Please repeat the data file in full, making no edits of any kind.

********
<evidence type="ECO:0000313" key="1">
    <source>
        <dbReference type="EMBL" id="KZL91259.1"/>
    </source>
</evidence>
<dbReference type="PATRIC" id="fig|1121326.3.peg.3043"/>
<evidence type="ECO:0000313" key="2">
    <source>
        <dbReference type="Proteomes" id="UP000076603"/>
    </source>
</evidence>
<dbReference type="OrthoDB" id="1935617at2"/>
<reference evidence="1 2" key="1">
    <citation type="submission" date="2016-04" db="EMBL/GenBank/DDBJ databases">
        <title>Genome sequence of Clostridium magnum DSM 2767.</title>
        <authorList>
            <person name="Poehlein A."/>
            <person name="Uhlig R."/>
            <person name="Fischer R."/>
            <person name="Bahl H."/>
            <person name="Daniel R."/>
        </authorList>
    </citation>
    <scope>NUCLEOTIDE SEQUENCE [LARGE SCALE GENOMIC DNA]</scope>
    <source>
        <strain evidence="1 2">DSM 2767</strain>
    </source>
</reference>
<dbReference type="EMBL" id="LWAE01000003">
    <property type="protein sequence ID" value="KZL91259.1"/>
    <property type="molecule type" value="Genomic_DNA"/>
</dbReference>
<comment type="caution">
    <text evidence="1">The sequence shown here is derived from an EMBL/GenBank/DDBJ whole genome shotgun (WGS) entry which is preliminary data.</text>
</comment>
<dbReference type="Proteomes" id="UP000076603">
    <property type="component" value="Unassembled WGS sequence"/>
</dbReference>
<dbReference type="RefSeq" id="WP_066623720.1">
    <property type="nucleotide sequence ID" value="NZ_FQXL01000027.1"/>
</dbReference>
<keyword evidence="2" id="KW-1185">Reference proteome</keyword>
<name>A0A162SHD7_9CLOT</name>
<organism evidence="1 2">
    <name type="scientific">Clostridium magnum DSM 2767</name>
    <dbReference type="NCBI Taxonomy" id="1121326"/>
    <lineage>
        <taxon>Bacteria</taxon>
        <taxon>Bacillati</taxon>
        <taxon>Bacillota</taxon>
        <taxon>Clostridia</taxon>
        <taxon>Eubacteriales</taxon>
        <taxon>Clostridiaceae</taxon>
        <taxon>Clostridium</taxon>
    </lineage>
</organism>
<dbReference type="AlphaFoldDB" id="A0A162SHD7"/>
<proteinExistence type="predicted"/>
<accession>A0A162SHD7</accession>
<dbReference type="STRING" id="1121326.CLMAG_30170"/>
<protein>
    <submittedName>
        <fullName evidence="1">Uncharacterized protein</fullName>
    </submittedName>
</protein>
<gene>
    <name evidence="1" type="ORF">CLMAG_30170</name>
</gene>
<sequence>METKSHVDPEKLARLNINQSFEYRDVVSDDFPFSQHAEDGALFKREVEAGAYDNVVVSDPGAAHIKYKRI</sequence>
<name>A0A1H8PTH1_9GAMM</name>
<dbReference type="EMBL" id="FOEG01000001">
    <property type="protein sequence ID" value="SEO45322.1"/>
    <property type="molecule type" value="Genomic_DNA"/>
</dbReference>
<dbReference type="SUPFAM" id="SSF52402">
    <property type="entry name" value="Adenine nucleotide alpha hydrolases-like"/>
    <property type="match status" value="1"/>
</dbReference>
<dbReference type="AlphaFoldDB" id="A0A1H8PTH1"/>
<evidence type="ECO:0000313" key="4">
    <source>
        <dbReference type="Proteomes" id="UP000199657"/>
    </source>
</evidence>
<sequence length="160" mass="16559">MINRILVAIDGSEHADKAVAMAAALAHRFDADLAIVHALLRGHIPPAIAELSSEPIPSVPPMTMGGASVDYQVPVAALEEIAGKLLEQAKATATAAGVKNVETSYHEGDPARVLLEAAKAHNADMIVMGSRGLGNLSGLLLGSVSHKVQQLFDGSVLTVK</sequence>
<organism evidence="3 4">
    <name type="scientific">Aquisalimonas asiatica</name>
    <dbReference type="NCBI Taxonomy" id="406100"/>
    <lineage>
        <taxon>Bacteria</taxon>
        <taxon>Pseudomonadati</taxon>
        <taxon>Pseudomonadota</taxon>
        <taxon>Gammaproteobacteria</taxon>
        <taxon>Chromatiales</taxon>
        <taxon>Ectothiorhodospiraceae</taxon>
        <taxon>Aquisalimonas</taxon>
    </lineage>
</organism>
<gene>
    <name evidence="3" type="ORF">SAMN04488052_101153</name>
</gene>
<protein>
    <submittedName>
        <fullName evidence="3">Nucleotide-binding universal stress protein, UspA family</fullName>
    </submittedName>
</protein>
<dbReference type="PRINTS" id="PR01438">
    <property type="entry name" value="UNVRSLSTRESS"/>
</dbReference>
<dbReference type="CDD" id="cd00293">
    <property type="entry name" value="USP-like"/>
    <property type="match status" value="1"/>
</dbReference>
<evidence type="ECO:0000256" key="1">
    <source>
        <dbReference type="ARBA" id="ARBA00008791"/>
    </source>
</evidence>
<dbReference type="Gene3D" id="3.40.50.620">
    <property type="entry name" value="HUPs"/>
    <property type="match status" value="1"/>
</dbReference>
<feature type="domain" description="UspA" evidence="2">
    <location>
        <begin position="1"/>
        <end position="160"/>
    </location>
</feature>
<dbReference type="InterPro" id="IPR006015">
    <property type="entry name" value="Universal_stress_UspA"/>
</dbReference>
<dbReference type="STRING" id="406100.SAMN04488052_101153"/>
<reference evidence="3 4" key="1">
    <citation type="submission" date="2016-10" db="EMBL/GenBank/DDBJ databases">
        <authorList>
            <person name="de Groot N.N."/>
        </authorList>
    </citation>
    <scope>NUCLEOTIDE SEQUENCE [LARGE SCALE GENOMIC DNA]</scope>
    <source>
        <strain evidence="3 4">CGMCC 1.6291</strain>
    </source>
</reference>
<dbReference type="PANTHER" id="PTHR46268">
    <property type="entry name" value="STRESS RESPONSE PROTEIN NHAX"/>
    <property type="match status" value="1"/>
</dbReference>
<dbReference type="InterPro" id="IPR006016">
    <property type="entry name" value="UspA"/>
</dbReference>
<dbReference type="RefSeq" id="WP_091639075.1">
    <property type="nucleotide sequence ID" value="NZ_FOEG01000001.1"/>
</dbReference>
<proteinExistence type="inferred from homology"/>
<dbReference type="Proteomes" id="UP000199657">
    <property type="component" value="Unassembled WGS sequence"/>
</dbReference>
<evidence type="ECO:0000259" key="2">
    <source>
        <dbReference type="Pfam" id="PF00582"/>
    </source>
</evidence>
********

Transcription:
<evidence type="ECO:0000313" key="1">
    <source>
        <dbReference type="EMBL" id="KZL91259.1"/>
    </source>
</evidence>
<dbReference type="PATRIC" id="fig|1121326.3.peg.3043"/>
<evidence type="ECO:0000313" key="2">
    <source>
        <dbReference type="Proteomes" id="UP000076603"/>
    </source>
</evidence>
<dbReference type="OrthoDB" id="1935617at2"/>
<reference evidence="1 2" key="1">
    <citation type="submission" date="2016-04" db="EMBL/GenBank/DDBJ databases">
        <title>Genome sequence of Clostridium magnum DSM 2767.</title>
        <authorList>
            <person name="Poehlein A."/>
            <person name="Uhlig R."/>
            <person name="Fischer R."/>
            <person name="Bahl H."/>
            <person name="Daniel R."/>
        </authorList>
    </citation>
    <scope>NUCLEOTIDE SEQUENCE [LARGE SCALE GENOMIC DNA]</scope>
    <source>
        <strain evidence="1 2">DSM 2767</strain>
    </source>
</reference>
<dbReference type="EMBL" id="LWAE01000003">
    <property type="protein sequence ID" value="KZL91259.1"/>
    <property type="molecule type" value="Genomic_DNA"/>
</dbReference>
<comment type="caution">
    <text evidence="1">The sequence shown here is derived from an EMBL/GenBank/DDBJ whole genome shotgun (WGS) entry which is preliminary data.</text>
</comment>
<dbReference type="Proteomes" id="UP000076603">
    <property type="component" value="Unassembled WGS sequence"/>
</dbReference>
<dbReference type="RefSeq" id="WP_066623720.1">
    <property type="nucleotide sequence ID" value="NZ_FQXL01000027.1"/>
</dbReference>
<keyword evidence="2" id="KW-1185">Reference proteome</keyword>
<name>A0A162SHD7_9CLOT</name>
<organism evidence="1 2">
    <name type="scientific">Clostridium magnum DSM 2767</name>
    <dbReference type="NCBI Taxonomy" id="1121326"/>
    <lineage>
        <taxon>Bacteria</taxon>
        <taxon>Bacillati</taxon>
        <taxon>Bacillota</taxon>
        <taxon>Clostridia</taxon>
        <taxon>Eubacteriales</taxon>
        <taxon>Clostridiaceae</taxon>
        <taxon>Clostridium</taxon>
    </lineage>
</organism>
<dbReference type="AlphaFoldDB" id="A0A162SHD7"/>
<proteinExistence type="predicted"/>
<accession>A0A162SHD7</accession>
<dbReference type="STRING" id="1121326.CLMAG_30170"/>
<protein>
    <submittedName>
        <fullName evidence="1">Uncharacterized protein</fullName>
    </submittedName>
</protein>
<gene>
    <name evidence="1" type="ORF">CLMAG_30170</name>
</gene>
<sequence>METKSHVDPEKLARLNINQSFEYRDVVSDDFPFSQHAEDGALFKREVEAGAYDNVVVSDPGAAHIKYKRI</sequence>
<name>A0A1H8PTH1_9GAMM</name>
<dbReference type="EMBL" id="FOEG01000001">
    <property type="protein sequence ID" value="SEO45322.1"/>
    <property type="molecule type" value="Genomic_DNA"/>
</dbReference>
<dbReference type="SUPFAM" id="SSF52402">
    <property type="entry name" value="Adenine nucleotide alpha hydrolases-like"/>
    <property type="match status" value="1"/>
</dbReference>
<dbReference type="AlphaFoldDB" id="A0A1H8PTH1"/>
<evidence type="ECO:0000313" key="4">
    <source>
        <dbReference type="Proteomes" id="UP000199657"/>
    </source>
</evidence>
<sequence length="160" mass="16559">MINRILVAIDGSEHADKAVAMAAALAHRFDADLAIVHALLRGHIPPAIAELSSEPIPSVPPMTMGGASVDYQVPVAALEEIAGKLLEQAKATATAAGVKNVETSYHEGDPARVLLEAAKAHNADMIVMGSRGLGNLSGLLLGSVSHKVQQLFDGSVLTVK</sequence>
<organism evidence="3 4">
    <name type="scientific">Aquisalimonas asiatica</name>
    <dbReference type="NCBI Taxonomy" id="406100"/>
    <lineage>
        <taxon>Bacteria</taxon>
        <taxon>Pseudomonadati</taxon>
        <taxon>Pseudomonadota</taxon>
        <taxon>Gammaproteobacteria</taxon>
        <taxon>Chromatiales</taxon>
        <taxon>Ectothiorhodospiraceae</taxon>
        <taxon>Aquisalimonas</taxon>
    </lineage>
</organism>
<gene>
    <name evidence="3" type="ORF">SAMN04488052_101153</name>
</gene>
<protein>
    <submittedName>
        <fullName evidence="3">Nucleotide-binding universal stress protein, UspA family</fullName>
    </submittedName>
</protein>
<dbReference type="PRINTS" id="PR01438">
    <property type="entry name" value="UNVRSLSTRESS"/>
</dbReference>
<dbReference type="CDD" id="cd00293">
    <property type="entry name" value="USP-like"/>
    <property type="match status" value="1"/>
</dbReference>
<evidence type="ECO:0000256" key="1">
    <source>
        <dbReference type="ARBA" id="ARBA00008791"/>
    </source>
</evidence>
<dbReference type="Gene3D" id="3.40.50.620">
    <property type="entry name" value="HUPs"/>
    <property type="match status" value="1"/>
</dbReference>
<feature type="domain" description="UspA" evidence="2">
    <location>
        <begin position="1"/>
        <end position="160"/>
    </location>
</feature>
<dbReference type="InterPro" id="IPR006015">
    <property type="entry name" value="Universal_stress_UspA"/>
</dbReference>
<dbReference type="STRING" id="406100.SAMN04488052_101153"/>
<reference evidence="3 4" key="1">
    <citation type="submission" date="2016-10" db="EMBL/GenBank/DDBJ databases">
        <authorList>
            <person name="de Groot N.N."/>
        </authorList>
    </citation>
    <scope>NUCLEOTIDE SEQUENCE [LARGE SCALE GENOMIC DNA]</scope>
    <source>
        <strain evidence="3 4">CGMCC 1.6291</strain>
    </source>
</reference>
<dbReference type="PANTHER" id="PTHR46268">
    <property type="entry name" value="STRESS RESPONSE PROTEIN NHAX"/>
    <property type="match status" value="1"/>
</dbReference>
<dbReference type="InterPro" id="IPR006016">
    <property type="entry name" value="UspA"/>
</dbReference>
<dbReference type="RefSeq" id="WP_091639075.1">
    <property type="nucleotide sequence ID" value="NZ_FOEG01000001.1"/>
</dbReference>
<proteinExistence type="inferred from homology"/>
<dbReference type="Proteomes" id="UP000199657">
    <property type="component" value="Unassembled WGS sequence"/>
</dbReference>
<evidence type="ECO:0000259" key="2">
    <source>
        <dbReference type="Pfam" id="PF00582"/>
    </source>
</evidence>